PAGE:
Is your Marketing Actually Helping Competing Institutions?
The present economic climate has put a number of graduate and continuing education programs in a difficult situation. The tight economy has caused both public and private institutions to put equally tight leashes on marketing expenditures. But while available budgets are shrinking, the need of marketing for higher education is growing. The pool of students who can afford to return to college to pursue a new degree or sharpen their skills is shrinking. More now than ever programs for nontraditional students need effective lead generation methods to find real prospects. How can Vice Presidents, Deans and Directors provide their programs with the outreach they need and still avoid wasting precious marketing funds?
Does your marketing actually help your competitors more?
Of the available marketing communication strategies, the one most often used is to promote the college through advertising, using radio, newspapers and the Internet. But these efforts may actually end up helping competing institutions as much or more than they help your own. The research habits of many prospective students virtually guarantee it.
Prospective students are often very busy and they face a wide array of choices. There are many online institutions competing for their attention. A number of these have sophisticated marketing programs and admissions counselors who are ready to pounce on telephone or online inquiries day or night. In addition there are often several well established colleges and universities within driving distance of the prospect’s home or work location. Realistically, at how many institutions with the desired program will the average adult prospect look – two or three? Four? Which college is sure to receive his or her inquiry? The last one they visited that fit their criteria.
An example close to home
Think about the last time you bought a car. If you visited more than one dealership and found the car you wanted at a good price, did you go back to the first dealership you visited to negotiate and buy it from them? Most people don’t – that’s why some dealers advertise “Shop us last.” Certainly, a good education can mean a lot more to one’s future than a car, but the point is clear. Often it’s not the best organization with the best offer, but rather a good organization with acceptable offer in the best position that wins the client.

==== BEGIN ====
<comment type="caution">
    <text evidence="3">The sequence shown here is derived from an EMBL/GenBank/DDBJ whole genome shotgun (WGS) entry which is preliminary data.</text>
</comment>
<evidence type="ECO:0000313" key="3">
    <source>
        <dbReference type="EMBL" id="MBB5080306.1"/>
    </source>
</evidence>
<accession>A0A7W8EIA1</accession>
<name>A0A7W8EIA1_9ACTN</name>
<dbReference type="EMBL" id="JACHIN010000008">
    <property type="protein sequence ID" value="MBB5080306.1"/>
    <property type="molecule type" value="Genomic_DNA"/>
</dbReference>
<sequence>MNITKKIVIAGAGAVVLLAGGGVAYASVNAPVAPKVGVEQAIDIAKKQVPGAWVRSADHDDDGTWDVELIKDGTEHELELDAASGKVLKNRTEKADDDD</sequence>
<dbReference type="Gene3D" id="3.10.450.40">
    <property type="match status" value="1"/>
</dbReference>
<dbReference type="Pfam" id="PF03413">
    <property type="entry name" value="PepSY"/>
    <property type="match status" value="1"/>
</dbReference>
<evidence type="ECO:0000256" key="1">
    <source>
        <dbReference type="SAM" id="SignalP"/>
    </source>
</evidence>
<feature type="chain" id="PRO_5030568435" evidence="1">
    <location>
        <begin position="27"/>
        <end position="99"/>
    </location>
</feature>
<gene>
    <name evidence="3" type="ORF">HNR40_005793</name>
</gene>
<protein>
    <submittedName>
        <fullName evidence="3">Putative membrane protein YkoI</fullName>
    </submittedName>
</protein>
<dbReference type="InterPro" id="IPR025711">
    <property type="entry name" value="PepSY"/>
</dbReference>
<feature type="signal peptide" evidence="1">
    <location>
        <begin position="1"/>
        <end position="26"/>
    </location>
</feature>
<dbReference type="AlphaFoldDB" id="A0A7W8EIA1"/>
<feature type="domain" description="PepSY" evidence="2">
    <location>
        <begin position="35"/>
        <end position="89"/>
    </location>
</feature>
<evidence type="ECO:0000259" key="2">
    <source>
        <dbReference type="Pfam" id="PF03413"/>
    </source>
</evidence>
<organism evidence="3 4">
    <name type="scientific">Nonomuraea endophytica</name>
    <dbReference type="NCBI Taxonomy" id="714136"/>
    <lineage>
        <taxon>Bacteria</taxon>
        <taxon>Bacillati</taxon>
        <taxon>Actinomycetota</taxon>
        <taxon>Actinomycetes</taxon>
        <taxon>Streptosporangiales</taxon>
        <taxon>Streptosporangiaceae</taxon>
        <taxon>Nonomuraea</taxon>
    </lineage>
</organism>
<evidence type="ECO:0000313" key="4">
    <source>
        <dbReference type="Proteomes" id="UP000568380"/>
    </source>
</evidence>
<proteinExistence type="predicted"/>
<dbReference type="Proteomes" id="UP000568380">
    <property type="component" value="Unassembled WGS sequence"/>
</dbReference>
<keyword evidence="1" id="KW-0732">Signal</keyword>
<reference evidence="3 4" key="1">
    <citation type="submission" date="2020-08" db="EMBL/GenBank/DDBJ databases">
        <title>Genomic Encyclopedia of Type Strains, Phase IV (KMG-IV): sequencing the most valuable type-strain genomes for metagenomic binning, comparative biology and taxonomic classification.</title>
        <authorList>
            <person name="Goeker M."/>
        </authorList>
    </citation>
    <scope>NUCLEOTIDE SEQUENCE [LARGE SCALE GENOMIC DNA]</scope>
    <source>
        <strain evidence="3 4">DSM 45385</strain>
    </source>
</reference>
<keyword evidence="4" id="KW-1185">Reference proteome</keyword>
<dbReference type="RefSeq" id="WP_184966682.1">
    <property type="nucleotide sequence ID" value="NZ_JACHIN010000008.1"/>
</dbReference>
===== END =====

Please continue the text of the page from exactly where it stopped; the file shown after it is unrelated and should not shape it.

So even if your well-designed ad prompted the prospect to begin his or her college search and even if your institution is a perfect fit, you still may not get his inquiry or application. Your prospects’ busy schedules and decision-making strategies put the last college they checked out, not the first, in the driver’s seat. Your good advertising has actually delivered students to a competing institution. How can you avoid this situation?
Put your institution in the best position
One way is to give prospects a compelling reason to inquire even if they’re at the beginning of their college search. One of the first universities to do this was Franklin University, an adult-only institution in Ohio. Several years ago, a link on Franklin’s website offered visitors a customized eBrochure to the program of their choice. After providing his or her contact information, a PDF brochure for the desired program would arrive in the prospect’s email inbox. The adult learner had what they wanted – a convenient brochure with all the pertinent information and the university had what they desired – the prospect’s contact information and consent to further communication. Franklin’s marketing staff reported that this program increased their adult inquiries by 35%; an industry Best Practices report showed that it also helped them get an astounding 48% conversion rate from that inquiry to application.
At present, similar (but vastly improved) programs are capturing prospective traditional undergraduate students at schools like Quinnipiac University, Sacred Heart University, and Monroe College. Soon both the University of Rhode Island and Rivier College will be using it as well. These undergraduate programs trade the instant gratification of a customized eBrochure that pops up within sixty seconds and the personalized direct mail that follows for the prospect’s contact information and interests. Prospective students appear to feel it’s a fair trade – at last check, up to 47% of visitors to Quinnipiac’s Stealth eBrochure website applied to the university. Could graduate and continuing education programs in New England achieve similar results?